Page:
This is my memory of 9/11 and the reaction of the people I was with at the time.
On Tuesday September 11th 2001 I was in the Balkans, sitting in front of an editing machine in the basement of a building in Skopje, Macedonia. We were cutting a children’s TV drama series called “Nashe Maalo” about a multi ethnic group of young people – Albanian, Macedonian, Roma and Turkish – who solved their cultural differences through peaceful conflict resolution and understanding. The series was produced in response to the recent war in Kosovo, 7 miles to the north. Fearing a repeat of similar inter-ethnic conflict in Macedonia “Nashe Maalo” had been commissioned by UNESCO to promote peace between the various cultural groups.
During that summer Albanian rebels operating in Macedonia had placed Skopje under a quasi siege. Surrounding villages had been destroyed and the occupants forced into town where they had set up a tent city in front of the government buildings. In retaliation Albanian businesses in Skopje had been ransacked and local Albanians beaten up. Street gossip and the voiced opinion of the displaced villagers was that the Americans were behind all the trouble. Certainly Chinook helicopters overflying the city towards Albanian positions with large containers suspended beneath them did little to calm local anger and suspicion. The US military claimed that the containers held nothing more than “irrigation equipment”. The U.S Embassy in Skopje was attacked by a hostile, sceptical crowd. Americans living in Macedonia were advised to leave the country as soon as possible. The more downbeat advice to Brits from the British Embassy was to avoid large crowds, keep our voices down in public and generally adopt a low profile.
Just after lunch one of the production team stuck his head in and said that I should come upstairs at once… “a plane has just crashed into the World Trade Centre”. My immediate thought was another inexperienced pilot in a small private aircraft had wandered into New York City air space and run into a building. Newsworthy but not news. I told my colleague I would come up soon. About 15 minutes later he returned and insisted that I came upstairs at once. The north tower of the World Trade Centre was on fire, people were evacuating the building and every TV station in the world seemed to be pointing cameras at it. I went upstairs to the production office – the only place in the building with a TV set. The room was packed – production crew, members of the cast, taxi drivers from the rank outside, the woman from the local ‘burek’ stall, anyone who could find a space. On the screen a passenger jet kept crashing into the World Trade Centre, repeated and repeated, over and over again. In the street below people stood and pointed and wondered what was happening. Then another jet appeared, flying low over the city, appearing and disappearing as the cameras lost it behind rooftops and skyscrapers. It crashed into the second tower of the World Trade Centre in a great belch of fire. In that single moment what had first appeared as a tragic accident turned into an act of war.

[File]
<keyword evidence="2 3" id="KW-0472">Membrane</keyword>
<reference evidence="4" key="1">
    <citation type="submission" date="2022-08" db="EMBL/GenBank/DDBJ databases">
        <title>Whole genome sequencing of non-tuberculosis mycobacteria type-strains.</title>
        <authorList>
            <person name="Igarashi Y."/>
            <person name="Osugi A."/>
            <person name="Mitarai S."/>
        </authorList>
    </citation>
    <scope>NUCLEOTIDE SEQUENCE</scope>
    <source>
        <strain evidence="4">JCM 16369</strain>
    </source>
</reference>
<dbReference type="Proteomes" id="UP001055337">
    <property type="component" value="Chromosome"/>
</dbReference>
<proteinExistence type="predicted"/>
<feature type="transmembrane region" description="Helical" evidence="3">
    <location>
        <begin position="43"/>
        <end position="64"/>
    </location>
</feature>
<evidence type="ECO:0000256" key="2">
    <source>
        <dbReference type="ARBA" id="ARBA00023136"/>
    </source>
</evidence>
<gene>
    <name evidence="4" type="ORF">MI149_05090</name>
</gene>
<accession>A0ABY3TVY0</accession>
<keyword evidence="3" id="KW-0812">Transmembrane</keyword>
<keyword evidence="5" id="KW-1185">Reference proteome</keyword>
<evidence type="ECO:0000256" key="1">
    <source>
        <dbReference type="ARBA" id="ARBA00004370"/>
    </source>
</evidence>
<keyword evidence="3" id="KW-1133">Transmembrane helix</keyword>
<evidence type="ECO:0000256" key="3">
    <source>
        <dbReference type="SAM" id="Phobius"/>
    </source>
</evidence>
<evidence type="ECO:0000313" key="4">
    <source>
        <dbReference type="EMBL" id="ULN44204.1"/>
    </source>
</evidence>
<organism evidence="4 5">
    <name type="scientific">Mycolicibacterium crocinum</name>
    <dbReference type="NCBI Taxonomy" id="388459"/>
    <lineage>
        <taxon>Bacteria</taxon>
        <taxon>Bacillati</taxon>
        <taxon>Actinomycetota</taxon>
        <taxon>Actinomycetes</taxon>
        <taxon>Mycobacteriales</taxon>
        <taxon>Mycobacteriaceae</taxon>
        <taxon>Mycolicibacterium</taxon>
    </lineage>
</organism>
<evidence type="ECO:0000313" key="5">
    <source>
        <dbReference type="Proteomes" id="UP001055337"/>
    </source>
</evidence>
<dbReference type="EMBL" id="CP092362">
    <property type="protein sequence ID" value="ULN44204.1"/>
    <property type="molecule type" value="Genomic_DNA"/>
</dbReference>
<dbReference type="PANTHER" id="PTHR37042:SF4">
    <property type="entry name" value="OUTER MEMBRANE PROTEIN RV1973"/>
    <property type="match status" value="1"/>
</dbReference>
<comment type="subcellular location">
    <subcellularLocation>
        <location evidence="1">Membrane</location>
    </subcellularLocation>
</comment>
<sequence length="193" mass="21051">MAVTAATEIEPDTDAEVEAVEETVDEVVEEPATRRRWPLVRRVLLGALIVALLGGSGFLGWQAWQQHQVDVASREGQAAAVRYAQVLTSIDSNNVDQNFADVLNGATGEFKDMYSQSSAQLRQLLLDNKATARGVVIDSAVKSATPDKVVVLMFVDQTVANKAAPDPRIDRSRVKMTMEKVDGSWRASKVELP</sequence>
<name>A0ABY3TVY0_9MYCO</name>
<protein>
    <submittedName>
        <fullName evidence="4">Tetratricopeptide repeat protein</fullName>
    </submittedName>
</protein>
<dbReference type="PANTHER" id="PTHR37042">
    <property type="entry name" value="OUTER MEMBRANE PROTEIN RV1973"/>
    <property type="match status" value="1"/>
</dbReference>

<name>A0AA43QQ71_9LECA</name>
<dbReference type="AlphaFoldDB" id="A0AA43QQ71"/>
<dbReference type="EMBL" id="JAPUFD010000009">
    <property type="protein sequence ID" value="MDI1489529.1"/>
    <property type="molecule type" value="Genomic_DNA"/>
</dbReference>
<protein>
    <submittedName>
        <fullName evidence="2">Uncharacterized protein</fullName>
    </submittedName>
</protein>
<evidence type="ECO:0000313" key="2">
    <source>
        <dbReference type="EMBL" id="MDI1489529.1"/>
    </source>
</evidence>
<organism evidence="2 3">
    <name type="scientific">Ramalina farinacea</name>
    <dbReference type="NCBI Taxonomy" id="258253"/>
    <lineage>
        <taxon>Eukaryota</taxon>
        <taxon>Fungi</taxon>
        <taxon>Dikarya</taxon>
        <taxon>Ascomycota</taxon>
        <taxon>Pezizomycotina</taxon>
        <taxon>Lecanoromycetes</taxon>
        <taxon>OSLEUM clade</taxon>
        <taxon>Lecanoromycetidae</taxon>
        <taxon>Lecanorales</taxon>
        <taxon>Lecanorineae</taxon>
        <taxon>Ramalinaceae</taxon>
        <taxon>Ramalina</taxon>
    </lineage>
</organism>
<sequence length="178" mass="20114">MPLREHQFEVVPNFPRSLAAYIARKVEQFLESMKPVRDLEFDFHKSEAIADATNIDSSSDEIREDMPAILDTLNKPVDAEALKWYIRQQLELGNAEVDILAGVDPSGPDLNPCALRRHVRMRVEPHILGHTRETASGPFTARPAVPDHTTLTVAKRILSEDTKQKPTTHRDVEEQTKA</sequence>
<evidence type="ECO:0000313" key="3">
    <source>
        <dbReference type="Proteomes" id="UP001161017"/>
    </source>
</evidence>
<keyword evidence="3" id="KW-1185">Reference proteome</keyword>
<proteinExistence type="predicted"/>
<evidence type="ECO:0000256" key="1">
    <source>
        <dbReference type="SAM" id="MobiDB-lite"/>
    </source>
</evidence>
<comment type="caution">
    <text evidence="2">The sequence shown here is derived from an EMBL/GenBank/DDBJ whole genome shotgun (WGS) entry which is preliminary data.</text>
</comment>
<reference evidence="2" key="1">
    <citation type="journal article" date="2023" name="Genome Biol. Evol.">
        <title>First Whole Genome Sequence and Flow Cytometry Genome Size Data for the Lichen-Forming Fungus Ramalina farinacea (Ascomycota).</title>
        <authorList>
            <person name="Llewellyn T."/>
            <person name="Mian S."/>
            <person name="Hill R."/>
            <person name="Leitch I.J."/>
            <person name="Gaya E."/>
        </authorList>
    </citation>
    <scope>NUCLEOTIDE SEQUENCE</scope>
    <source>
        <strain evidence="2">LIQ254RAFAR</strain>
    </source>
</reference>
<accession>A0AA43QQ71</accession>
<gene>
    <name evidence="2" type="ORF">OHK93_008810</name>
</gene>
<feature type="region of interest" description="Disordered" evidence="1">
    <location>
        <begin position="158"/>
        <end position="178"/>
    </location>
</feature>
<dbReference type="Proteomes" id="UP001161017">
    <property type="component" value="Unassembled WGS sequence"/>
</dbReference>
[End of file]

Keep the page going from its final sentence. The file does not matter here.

I phoned my boss, an American, in his office in another part of Skopje. He didn’t have a TV set and was unaware of what was happening. He said he was about to start a meeting and seemed reluctant to cancel. I told him that something terrible was going on in New York and he should forget the meeting. He went off to find a TV set. On the screen the commentators were already using a new vocabulary – terrorist attack, suicide bombers, jumpers, al-Qaida, ground zero – a dictionary of horror.
In the production office the afternoon passed. People drank coffee and passed around cigarettes. A mighty crest of smoke rose over New York from the burning towers of the World Trade Centre and in the surrounding streets spectators, police and rescue teams alike turned ghostlike under a snowfall of ash. We see George Bush reading a children’s story, an aide whispering into his ear, the President’s face a mix of incomprehension and alarm. A ‘crawler’ across the bottom of the screen announces that U.S airspace is cleared of all flights and military jets are scrambled with permission to open fire on unidentified aircraft.
A phone call comes in from our head office in Washington D.C. “Are you watching TV?” they ask. “Are you O.K? Be careful. Close up and go home.” As they fear for our safety a plane crashes into the Pentagon just a mile or two up the road from where they are speaking.
On the screen a tower of the World Trade Centre collapses in a billowing, volcanic column of ash and debris. On the streets people run from an advancing wall of dust and smoke. Another plane crashes in Pennsylvania. The second tower goes down and the World Trade Centre in no more. Over a montage of smoke and debris and fire and panic and death a shocked TV commentator, confused and angry, wonders why anyone should conduct such a barbaric, murderous act against an innocent people. One of the team, my friend, an intelligent, compassionate man, speaks back to the screen… “Did you never realise how much some people hate you?”
Much later I walk home, past the tent city, past the ransacked Albanian shops, past the police blocks, avoiding large crowds, keeping my voice down and generally adopting a low profile.
Although it was made primarily for young people “Nashe Maalo” (Our Neighbourhood) was one of the most popular television programmes in Macedonia enjoying an audience of over 90% of the population – of all ethnicities. Its message that problems are best solved through peaceful conflict resolution and mutual understanding must have worked because Macedonia has remained at peace.
The Peace Song from ‘Nashe Maalo’, sung in Macedonia, Albanian and Roma
— from Martyn Day